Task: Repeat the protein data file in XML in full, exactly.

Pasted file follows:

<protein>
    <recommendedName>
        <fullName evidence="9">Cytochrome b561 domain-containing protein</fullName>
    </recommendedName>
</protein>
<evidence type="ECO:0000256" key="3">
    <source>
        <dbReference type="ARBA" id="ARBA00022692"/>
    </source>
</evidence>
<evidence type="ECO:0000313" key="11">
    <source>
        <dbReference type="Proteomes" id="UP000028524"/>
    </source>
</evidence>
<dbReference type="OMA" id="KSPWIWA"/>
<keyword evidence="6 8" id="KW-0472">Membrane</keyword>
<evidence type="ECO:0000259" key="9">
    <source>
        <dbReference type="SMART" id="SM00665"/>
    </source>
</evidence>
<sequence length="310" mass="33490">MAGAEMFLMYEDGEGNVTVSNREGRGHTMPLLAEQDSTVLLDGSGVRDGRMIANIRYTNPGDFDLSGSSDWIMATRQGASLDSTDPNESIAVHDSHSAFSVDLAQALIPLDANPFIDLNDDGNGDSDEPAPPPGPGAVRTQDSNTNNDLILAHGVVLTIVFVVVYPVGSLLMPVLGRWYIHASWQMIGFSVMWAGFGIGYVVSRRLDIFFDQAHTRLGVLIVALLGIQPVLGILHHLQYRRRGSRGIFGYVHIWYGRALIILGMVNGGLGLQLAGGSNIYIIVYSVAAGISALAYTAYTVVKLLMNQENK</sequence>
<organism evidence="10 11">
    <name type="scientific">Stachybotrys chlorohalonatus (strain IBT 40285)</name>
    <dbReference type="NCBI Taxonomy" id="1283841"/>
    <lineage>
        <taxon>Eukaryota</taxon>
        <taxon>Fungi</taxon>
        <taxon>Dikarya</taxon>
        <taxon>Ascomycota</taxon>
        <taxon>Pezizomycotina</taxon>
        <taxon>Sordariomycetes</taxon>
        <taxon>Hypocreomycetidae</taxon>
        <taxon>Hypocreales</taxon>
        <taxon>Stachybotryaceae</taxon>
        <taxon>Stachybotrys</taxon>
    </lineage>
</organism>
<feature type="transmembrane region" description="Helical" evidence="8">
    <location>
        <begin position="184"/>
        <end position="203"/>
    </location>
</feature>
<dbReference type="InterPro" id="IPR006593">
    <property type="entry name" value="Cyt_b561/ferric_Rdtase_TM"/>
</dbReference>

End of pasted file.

<protein>
    <recommendedName>
        <fullName evidence="9">Cytochrome b561 domain-containing protein</fullName>
    </recommendedName>
</protein>
<evidence type="ECO:0000256" key="3">
    <source>
        <dbReference type="ARBA" id="ARBA00022692"/>
    </source>
</evidence>
<evidence type="ECO:0000313" key="11">
    <source>
        <dbReference type="Proteomes" id="UP000028524"/>
    </source>
</evidence>
<dbReference type="OMA" id="KSPWIWA"/>
<keyword evidence="6 8" id="KW-0472">Membrane</keyword>
<evidence type="ECO:0000259" key="9">
    <source>
        <dbReference type="SMART" id="SM00665"/>
    </source>
</evidence>
<sequence length="310" mass="33490">MAGAEMFLMYEDGEGNVTVSNREGRGHTMPLLAEQDSTVLLDGSGVRDGRMIANIRYTNPGDFDLSGSSDWIMATRQGASLDSTDPNESIAVHDSHSAFSVDLAQALIPLDANPFIDLNDDGNGDSDEPAPPPGPGAVRTQDSNTNNDLILAHGVVLTIVFVVVYPVGSLLMPVLGRWYIHASWQMIGFSVMWAGFGIGYVVSRRLDIFFDQAHTRLGVLIVALLGIQPVLGILHHLQYRRRGSRGIFGYVHIWYGRALIILGMVNGGLGLQLAGGSNIYIIVYSVAAGISALAYTAYTVVKLLMNQENK</sequence>
<organism evidence="10 11">
    <name type="scientific">Stachybotrys chlorohalonatus (strain IBT 40285)</name>
    <dbReference type="NCBI Taxonomy" id="1283841"/>
    <lineage>
        <taxon>Eukaryota</taxon>
        <taxon>Fungi</taxon>
        <taxon>Dikarya</taxon>
        <taxon>Ascomycota</taxon>
        <taxon>Pezizomycotina</taxon>
        <taxon>Sordariomycetes</taxon>
        <taxon>Hypocreomycetidae</taxon>
        <taxon>Hypocreales</taxon>
        <taxon>Stachybotryaceae</taxon>
        <taxon>Stachybotrys</taxon>
    </lineage>
</organism>
<feature type="transmembrane region" description="Helical" evidence="8">
    <location>
        <begin position="184"/>
        <end position="203"/>
    </location>
</feature>
<dbReference type="InterPro" id="IPR006593">
    <property type="entry name" value="Cyt_b561/ferric_Rdtase_TM"/>
</dbReference>